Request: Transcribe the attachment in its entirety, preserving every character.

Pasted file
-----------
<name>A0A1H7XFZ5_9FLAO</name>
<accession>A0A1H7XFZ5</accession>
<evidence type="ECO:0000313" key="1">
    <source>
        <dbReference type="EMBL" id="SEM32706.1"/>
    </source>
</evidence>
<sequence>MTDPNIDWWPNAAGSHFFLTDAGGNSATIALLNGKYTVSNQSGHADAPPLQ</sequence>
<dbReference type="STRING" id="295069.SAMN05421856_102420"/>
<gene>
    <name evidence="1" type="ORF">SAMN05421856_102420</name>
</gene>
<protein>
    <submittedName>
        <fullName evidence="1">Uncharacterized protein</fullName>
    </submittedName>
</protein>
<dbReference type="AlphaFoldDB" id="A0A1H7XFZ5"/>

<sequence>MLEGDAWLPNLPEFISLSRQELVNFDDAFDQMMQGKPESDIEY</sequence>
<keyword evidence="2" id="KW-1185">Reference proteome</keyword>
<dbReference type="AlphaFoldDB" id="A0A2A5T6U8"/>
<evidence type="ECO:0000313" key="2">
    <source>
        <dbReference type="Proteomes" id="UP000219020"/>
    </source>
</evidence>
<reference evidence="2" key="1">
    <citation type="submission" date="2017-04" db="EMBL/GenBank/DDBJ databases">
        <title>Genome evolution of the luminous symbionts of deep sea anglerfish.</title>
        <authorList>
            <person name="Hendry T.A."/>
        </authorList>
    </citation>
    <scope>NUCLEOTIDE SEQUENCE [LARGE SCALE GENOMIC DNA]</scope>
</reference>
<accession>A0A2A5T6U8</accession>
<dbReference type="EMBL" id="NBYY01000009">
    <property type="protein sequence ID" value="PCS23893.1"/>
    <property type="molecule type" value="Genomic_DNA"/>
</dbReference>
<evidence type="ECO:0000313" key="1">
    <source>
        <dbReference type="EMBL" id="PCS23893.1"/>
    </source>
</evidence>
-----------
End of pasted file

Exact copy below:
<name>A0A1H7XFZ5_9FLAO</name>
<accession>A0A1H7XFZ5</accession>
<evidence type="ECO:0000313" key="1">
    <source>
        <dbReference type="EMBL" id="SEM32706.1"/>
    </source>
</evidence>
<sequence>MTDPNIDWWPNAAGSHFFLTDAGGNSATIALLNGKYTVSNQSGHADAPPLQ</sequence>
<dbReference type="STRING" id="295069.SAMN05421856_102420"/>
<gene>
    <name evidence="1" type="ORF">SAMN05421856_102420</name>
</gene>
<protein>
    <submittedName>
        <fullName evidence="1">Uncharacterized protein</fullName>
    </submittedName>
</protein>
<dbReference type="AlphaFoldDB" id="A0A1H7XFZ5"/>

<sequence>MLEGDAWLPNLPEFISLSRQELVNFDDAFDQMMQGKPESDIEY</sequence>
<keyword evidence="2" id="KW-1185">Reference proteome</keyword>
<dbReference type="AlphaFoldDB" id="A0A2A5T6U8"/>
<evidence type="ECO:0000313" key="2">
    <source>
        <dbReference type="Proteomes" id="UP000219020"/>
    </source>
</evidence>
<reference evidence="2" key="1">
    <citation type="submission" date="2017-04" db="EMBL/GenBank/DDBJ databases">
        <title>Genome evolution of the luminous symbionts of deep sea anglerfish.</title>
        <authorList>
            <person name="Hendry T.A."/>
        </authorList>
    </citation>
    <scope>NUCLEOTIDE SEQUENCE [LARGE SCALE GENOMIC DNA]</scope>
</reference>
<accession>A0A2A5T6U8</accession>
<dbReference type="EMBL" id="NBYY01000009">
    <property type="protein sequence ID" value="PCS23893.1"/>
    <property type="molecule type" value="Genomic_DNA"/>
</dbReference>
<evidence type="ECO:0000313" key="1">
    <source>
        <dbReference type="EMBL" id="PCS23893.1"/>
    </source>
</evidence>